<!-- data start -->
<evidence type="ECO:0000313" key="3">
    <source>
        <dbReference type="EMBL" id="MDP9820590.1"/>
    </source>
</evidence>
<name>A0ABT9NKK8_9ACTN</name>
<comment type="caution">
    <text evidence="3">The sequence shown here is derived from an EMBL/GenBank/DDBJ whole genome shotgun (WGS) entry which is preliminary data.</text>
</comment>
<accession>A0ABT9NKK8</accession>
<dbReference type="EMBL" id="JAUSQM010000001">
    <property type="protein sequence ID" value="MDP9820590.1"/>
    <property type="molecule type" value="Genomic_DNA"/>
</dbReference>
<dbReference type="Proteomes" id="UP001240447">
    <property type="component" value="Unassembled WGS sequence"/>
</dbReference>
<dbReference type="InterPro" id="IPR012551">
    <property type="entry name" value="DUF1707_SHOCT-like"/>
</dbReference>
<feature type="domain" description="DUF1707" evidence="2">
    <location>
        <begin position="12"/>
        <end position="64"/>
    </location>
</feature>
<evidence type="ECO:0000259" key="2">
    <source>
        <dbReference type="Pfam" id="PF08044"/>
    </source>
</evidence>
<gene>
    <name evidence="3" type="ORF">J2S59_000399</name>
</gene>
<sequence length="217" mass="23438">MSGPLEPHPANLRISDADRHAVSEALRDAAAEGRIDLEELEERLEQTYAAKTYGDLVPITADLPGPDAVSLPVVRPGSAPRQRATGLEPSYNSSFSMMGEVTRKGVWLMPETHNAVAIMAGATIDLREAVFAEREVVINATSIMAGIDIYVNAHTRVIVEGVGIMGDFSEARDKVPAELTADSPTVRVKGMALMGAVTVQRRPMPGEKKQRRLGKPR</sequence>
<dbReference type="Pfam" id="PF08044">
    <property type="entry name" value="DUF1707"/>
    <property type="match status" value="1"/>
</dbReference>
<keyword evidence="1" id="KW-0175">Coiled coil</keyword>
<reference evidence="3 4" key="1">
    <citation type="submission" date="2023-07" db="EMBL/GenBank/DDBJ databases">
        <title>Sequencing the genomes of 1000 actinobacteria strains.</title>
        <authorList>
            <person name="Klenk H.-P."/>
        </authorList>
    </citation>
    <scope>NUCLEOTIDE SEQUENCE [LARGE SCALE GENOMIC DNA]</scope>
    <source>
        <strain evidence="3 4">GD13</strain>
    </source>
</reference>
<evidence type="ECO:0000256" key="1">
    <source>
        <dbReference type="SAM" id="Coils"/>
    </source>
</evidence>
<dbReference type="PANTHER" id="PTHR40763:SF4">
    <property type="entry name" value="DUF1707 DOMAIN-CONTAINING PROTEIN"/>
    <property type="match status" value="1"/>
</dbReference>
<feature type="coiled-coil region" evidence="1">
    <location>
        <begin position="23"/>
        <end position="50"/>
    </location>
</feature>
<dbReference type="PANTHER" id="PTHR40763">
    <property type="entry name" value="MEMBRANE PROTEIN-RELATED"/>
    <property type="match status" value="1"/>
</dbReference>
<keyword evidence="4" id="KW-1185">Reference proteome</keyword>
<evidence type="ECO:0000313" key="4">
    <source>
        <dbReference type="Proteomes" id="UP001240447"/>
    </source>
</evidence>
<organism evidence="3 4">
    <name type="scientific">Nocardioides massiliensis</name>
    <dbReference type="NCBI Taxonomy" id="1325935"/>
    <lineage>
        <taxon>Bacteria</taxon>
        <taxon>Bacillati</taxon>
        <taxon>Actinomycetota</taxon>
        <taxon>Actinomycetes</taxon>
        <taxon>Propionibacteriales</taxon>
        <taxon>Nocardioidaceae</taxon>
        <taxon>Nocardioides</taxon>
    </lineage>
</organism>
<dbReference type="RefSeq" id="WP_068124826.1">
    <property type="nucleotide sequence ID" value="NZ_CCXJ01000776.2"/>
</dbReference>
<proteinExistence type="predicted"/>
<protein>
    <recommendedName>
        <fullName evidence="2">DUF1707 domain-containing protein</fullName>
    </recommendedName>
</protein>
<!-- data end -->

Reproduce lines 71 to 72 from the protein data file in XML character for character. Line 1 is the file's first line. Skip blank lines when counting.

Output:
</dbReference>
<keyword evidence="4" id="KW-1185">Reference proteome</keyword>